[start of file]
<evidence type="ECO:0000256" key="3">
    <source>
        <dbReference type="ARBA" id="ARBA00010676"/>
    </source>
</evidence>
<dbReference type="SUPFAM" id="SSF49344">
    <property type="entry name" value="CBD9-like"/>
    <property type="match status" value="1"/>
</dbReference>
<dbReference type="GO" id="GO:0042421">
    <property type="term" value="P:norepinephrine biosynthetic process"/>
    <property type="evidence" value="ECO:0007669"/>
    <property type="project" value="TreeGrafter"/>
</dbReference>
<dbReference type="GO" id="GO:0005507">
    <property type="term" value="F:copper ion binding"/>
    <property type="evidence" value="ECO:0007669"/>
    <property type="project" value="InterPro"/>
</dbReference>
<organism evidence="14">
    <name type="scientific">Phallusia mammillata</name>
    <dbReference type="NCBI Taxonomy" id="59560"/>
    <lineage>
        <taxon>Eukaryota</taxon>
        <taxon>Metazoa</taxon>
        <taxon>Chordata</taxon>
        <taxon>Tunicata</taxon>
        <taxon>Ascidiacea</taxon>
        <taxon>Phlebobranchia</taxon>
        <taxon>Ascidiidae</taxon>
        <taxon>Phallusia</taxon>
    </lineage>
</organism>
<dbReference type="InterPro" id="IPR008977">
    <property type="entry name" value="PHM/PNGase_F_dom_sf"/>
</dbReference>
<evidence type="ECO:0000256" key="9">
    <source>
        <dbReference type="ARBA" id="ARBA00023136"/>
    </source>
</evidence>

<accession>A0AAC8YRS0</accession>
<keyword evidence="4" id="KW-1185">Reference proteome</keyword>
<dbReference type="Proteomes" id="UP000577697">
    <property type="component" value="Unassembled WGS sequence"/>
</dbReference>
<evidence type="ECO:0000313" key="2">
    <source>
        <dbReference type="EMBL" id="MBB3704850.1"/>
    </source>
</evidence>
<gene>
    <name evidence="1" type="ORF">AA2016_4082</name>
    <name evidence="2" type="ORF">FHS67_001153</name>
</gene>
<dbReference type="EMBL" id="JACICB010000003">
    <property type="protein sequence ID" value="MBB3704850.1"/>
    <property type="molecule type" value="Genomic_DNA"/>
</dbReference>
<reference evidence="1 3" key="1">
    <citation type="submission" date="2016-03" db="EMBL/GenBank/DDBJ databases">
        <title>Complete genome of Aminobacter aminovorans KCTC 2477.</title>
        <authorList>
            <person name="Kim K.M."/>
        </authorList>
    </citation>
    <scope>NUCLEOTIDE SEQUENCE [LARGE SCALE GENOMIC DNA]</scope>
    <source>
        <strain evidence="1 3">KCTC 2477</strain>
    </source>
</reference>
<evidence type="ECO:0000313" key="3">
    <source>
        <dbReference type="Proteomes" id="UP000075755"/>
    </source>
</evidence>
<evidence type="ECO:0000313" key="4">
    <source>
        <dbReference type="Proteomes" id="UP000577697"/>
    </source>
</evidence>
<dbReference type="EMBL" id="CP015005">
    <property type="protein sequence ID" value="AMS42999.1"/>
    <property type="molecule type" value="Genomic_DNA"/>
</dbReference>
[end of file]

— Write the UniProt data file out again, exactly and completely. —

<evidence type="ECO:0000256" key="3">
    <source>
        <dbReference type="ARBA" id="ARBA00010676"/>
    </source>
</evidence>
<dbReference type="SUPFAM" id="SSF49344">
    <property type="entry name" value="CBD9-like"/>
    <property type="match status" value="1"/>
</dbReference>
<dbReference type="GO" id="GO:0042421">
    <property type="term" value="P:norepinephrine biosynthetic process"/>
    <property type="evidence" value="ECO:0007669"/>
    <property type="project" value="TreeGrafter"/>
</dbReference>
<dbReference type="GO" id="GO:0005507">
    <property type="term" value="F:copper ion binding"/>
    <property type="evidence" value="ECO:0007669"/>
    <property type="project" value="InterPro"/>
</dbReference>
<organism evidence="14">
    <name type="scientific">Phallusia mammillata</name>
    <dbReference type="NCBI Taxonomy" id="59560"/>
    <lineage>
        <taxon>Eukaryota</taxon>
        <taxon>Metazoa</taxon>
        <taxon>Chordata</taxon>
        <taxon>Tunicata</taxon>
        <taxon>Ascidiacea</taxon>
        <taxon>Phlebobranchia</taxon>
        <taxon>Ascidiidae</taxon>
        <taxon>Phallusia</taxon>
    </lineage>
</organism>
<dbReference type="InterPro" id="IPR008977">
    <property type="entry name" value="PHM/PNGase_F_dom_sf"/>
</dbReference>
<evidence type="ECO:0000256" key="9">
    <source>
        <dbReference type="ARBA" id="ARBA00023136"/>
    </source>
</evidence>

<accession>A0AAC8YRS0</accession>
<keyword evidence="4" id="KW-1185">Reference proteome</keyword>
<dbReference type="Proteomes" id="UP000577697">
    <property type="component" value="Unassembled WGS sequence"/>
</dbReference>
<evidence type="ECO:0000313" key="2">
    <source>
        <dbReference type="EMBL" id="MBB3704850.1"/>
    </source>
</evidence>
<gene>
    <name evidence="1" type="ORF">AA2016_4082</name>
    <name evidence="2" type="ORF">FHS67_001153</name>
</gene>
<dbReference type="EMBL" id="JACICB010000003">
    <property type="protein sequence ID" value="MBB3704850.1"/>
    <property type="molecule type" value="Genomic_DNA"/>
</dbReference>
<reference evidence="1 3" key="1">
    <citation type="submission" date="2016-03" db="EMBL/GenBank/DDBJ databases">
        <title>Complete genome of Aminobacter aminovorans KCTC 2477.</title>
        <authorList>
            <person name="Kim K.M."/>
        </authorList>
    </citation>
    <scope>NUCLEOTIDE SEQUENCE [LARGE SCALE GENOMIC DNA]</scope>
    <source>
        <strain evidence="1 3">KCTC 2477</strain>
    </source>
</reference>
<evidence type="ECO:0000313" key="3">
    <source>
        <dbReference type="Proteomes" id="UP000075755"/>
    </source>
</evidence>
<evidence type="ECO:0000313" key="4">
    <source>
        <dbReference type="Proteomes" id="UP000577697"/>
    </source>
</evidence>
<dbReference type="EMBL" id="CP015005">
    <property type="protein sequence ID" value="AMS42999.1"/>
    <property type="molecule type" value="Genomic_DNA"/>
</dbReference>